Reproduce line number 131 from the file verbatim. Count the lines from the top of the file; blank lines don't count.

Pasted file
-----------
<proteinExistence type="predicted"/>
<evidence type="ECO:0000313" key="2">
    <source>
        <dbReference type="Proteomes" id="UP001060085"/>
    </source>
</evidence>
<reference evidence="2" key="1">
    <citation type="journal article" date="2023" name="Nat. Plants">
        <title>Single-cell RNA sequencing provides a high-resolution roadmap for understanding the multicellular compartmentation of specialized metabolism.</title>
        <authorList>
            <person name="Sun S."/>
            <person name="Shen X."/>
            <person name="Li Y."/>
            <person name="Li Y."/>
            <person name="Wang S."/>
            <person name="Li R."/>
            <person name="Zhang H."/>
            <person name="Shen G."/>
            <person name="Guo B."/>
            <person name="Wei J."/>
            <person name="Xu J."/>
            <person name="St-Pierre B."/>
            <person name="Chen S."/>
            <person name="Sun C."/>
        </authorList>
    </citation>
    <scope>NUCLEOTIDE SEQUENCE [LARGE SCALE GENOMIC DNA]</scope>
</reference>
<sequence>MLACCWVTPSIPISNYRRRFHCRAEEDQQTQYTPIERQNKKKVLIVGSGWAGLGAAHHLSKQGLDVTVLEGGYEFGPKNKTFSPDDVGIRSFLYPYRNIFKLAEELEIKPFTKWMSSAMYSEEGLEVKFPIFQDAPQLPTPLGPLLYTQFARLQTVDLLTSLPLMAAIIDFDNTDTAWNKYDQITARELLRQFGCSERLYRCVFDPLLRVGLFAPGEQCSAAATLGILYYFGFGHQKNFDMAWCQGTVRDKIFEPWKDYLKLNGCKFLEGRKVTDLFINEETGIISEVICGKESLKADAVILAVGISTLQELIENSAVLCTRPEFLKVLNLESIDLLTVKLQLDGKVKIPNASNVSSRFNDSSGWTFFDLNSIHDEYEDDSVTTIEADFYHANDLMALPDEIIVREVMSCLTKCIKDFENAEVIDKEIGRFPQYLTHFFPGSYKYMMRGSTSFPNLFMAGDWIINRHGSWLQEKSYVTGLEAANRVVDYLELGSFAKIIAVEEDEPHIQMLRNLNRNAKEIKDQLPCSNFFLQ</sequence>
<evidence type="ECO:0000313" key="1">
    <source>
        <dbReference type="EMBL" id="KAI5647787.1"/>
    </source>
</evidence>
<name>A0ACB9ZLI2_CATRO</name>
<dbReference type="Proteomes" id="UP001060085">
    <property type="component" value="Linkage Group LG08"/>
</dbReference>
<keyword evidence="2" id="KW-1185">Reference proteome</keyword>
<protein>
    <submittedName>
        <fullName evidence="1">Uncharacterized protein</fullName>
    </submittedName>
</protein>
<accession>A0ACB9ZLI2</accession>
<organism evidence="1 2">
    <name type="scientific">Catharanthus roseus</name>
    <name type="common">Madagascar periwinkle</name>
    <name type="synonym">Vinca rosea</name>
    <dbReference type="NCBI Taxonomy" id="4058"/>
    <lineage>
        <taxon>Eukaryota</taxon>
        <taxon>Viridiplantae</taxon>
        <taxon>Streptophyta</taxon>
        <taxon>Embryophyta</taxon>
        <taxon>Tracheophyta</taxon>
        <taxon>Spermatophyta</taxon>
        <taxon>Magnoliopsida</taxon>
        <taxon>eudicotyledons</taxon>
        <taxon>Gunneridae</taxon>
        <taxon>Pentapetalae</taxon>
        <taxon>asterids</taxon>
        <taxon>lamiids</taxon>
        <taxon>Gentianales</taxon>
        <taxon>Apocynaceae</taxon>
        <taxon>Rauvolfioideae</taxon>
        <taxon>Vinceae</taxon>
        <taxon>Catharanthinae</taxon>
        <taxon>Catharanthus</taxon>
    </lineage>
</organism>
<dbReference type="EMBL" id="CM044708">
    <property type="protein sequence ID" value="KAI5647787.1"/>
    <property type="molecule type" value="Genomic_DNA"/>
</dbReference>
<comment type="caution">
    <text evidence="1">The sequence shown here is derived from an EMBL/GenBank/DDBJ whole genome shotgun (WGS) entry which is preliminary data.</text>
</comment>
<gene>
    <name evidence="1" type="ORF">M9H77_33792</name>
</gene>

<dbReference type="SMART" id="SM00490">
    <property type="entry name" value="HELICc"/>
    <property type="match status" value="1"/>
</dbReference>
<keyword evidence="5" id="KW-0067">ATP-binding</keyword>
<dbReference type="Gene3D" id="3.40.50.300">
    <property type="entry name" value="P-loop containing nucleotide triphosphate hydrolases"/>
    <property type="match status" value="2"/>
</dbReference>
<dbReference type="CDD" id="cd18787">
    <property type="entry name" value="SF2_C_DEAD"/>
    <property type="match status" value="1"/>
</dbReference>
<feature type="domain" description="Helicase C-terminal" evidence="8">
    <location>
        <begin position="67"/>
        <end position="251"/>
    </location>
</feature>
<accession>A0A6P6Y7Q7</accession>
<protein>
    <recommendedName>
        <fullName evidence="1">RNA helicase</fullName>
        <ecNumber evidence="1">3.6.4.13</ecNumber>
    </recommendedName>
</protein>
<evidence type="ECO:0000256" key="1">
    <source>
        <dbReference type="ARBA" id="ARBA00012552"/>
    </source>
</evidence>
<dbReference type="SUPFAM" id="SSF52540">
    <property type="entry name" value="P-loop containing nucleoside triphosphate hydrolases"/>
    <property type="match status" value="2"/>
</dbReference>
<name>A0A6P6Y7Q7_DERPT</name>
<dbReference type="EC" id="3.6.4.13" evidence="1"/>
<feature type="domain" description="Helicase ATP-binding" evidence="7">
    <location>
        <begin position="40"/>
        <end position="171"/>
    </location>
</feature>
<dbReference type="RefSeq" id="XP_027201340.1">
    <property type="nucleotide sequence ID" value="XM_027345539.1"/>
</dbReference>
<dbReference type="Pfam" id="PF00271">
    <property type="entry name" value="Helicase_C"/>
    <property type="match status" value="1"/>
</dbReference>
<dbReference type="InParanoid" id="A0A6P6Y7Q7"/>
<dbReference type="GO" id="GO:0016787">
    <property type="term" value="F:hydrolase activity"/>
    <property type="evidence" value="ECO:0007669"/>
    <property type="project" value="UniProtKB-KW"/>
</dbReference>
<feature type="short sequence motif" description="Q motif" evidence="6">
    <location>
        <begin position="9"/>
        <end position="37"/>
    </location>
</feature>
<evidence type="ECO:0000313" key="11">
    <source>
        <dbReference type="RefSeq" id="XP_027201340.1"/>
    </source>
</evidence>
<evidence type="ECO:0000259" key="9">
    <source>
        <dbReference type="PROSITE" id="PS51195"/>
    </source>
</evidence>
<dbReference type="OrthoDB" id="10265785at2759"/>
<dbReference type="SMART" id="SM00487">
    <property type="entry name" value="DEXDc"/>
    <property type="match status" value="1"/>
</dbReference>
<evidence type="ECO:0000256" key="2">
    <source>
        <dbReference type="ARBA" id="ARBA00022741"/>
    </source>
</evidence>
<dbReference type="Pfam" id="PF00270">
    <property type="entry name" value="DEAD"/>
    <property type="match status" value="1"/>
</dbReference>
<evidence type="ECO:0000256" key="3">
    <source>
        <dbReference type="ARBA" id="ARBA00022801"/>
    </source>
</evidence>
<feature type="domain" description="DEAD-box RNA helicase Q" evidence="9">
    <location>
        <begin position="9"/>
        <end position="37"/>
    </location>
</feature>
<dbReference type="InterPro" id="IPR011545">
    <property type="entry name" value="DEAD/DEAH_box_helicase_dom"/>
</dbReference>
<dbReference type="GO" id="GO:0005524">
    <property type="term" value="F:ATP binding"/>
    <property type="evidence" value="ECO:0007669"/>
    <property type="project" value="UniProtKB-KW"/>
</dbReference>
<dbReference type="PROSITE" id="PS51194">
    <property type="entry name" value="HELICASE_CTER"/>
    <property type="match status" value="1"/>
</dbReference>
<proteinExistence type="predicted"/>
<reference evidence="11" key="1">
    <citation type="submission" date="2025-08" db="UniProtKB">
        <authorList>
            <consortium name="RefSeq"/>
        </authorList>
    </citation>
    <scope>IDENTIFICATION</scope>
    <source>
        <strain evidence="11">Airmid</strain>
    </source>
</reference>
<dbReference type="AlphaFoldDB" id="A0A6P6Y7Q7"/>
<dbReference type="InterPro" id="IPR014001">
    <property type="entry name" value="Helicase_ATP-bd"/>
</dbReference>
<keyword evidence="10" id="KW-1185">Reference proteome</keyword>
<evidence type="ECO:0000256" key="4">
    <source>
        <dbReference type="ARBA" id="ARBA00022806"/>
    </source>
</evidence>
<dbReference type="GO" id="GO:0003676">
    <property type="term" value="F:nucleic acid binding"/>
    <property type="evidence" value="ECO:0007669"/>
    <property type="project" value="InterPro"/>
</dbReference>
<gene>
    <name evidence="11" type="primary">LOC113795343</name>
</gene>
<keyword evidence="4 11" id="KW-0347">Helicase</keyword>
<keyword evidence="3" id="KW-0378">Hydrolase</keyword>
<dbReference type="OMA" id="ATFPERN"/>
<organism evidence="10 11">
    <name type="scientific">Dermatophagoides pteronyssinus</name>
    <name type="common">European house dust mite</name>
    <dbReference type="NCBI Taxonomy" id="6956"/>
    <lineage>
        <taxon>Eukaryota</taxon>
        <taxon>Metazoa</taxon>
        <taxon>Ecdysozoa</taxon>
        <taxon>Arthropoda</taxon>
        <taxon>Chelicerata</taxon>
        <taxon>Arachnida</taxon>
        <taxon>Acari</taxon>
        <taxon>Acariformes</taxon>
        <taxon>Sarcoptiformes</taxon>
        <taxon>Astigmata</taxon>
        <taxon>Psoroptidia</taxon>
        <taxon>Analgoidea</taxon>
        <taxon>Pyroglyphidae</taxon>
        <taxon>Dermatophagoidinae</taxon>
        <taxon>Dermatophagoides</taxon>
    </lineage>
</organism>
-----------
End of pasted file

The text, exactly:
</dbReference>